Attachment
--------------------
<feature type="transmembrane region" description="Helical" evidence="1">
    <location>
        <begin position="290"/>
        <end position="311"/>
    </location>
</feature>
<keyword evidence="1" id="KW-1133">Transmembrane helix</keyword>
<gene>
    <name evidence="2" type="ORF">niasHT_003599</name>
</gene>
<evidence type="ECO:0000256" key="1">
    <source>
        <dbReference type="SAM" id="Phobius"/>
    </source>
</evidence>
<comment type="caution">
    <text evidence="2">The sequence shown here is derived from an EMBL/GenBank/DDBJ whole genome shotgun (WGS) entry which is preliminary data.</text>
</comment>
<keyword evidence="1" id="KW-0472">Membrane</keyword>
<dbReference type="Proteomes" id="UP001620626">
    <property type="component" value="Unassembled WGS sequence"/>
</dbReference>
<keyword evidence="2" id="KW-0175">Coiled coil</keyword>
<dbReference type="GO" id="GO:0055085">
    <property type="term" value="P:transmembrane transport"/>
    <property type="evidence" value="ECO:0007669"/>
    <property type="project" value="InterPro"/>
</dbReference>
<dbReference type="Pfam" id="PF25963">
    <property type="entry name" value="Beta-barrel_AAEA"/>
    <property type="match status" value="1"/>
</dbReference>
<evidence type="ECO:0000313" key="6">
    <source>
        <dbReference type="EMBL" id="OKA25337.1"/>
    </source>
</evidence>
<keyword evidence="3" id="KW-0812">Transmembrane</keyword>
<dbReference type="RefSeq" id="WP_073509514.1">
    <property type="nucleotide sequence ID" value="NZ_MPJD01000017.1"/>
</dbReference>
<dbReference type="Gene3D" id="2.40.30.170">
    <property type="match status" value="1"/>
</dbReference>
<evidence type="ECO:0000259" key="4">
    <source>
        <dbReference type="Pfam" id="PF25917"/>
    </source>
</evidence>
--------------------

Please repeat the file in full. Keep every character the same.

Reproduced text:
<feature type="transmembrane region" description="Helical" evidence="1">
    <location>
        <begin position="290"/>
        <end position="311"/>
    </location>
</feature>
<keyword evidence="1" id="KW-1133">Transmembrane helix</keyword>
<gene>
    <name evidence="2" type="ORF">niasHT_003599</name>
</gene>
<evidence type="ECO:0000256" key="1">
    <source>
        <dbReference type="SAM" id="Phobius"/>
    </source>
</evidence>
<comment type="caution">
    <text evidence="2">The sequence shown here is derived from an EMBL/GenBank/DDBJ whole genome shotgun (WGS) entry which is preliminary data.</text>
</comment>
<keyword evidence="1" id="KW-0472">Membrane</keyword>
<dbReference type="Proteomes" id="UP001620626">
    <property type="component" value="Unassembled WGS sequence"/>
</dbReference>
<keyword evidence="2" id="KW-0175">Coiled coil</keyword>
<dbReference type="GO" id="GO:0055085">
    <property type="term" value="P:transmembrane transport"/>
    <property type="evidence" value="ECO:0007669"/>
    <property type="project" value="InterPro"/>
</dbReference>
<dbReference type="Pfam" id="PF25963">
    <property type="entry name" value="Beta-barrel_AAEA"/>
    <property type="match status" value="1"/>
</dbReference>
<evidence type="ECO:0000313" key="6">
    <source>
        <dbReference type="EMBL" id="OKA25337.1"/>
    </source>
</evidence>
<keyword evidence="3" id="KW-0812">Transmembrane</keyword>
<dbReference type="RefSeq" id="WP_073509514.1">
    <property type="nucleotide sequence ID" value="NZ_MPJD01000017.1"/>
</dbReference>
<dbReference type="Gene3D" id="2.40.30.170">
    <property type="match status" value="1"/>
</dbReference>
<evidence type="ECO:0000259" key="4">
    <source>
        <dbReference type="Pfam" id="PF25917"/>
    </source>
</evidence>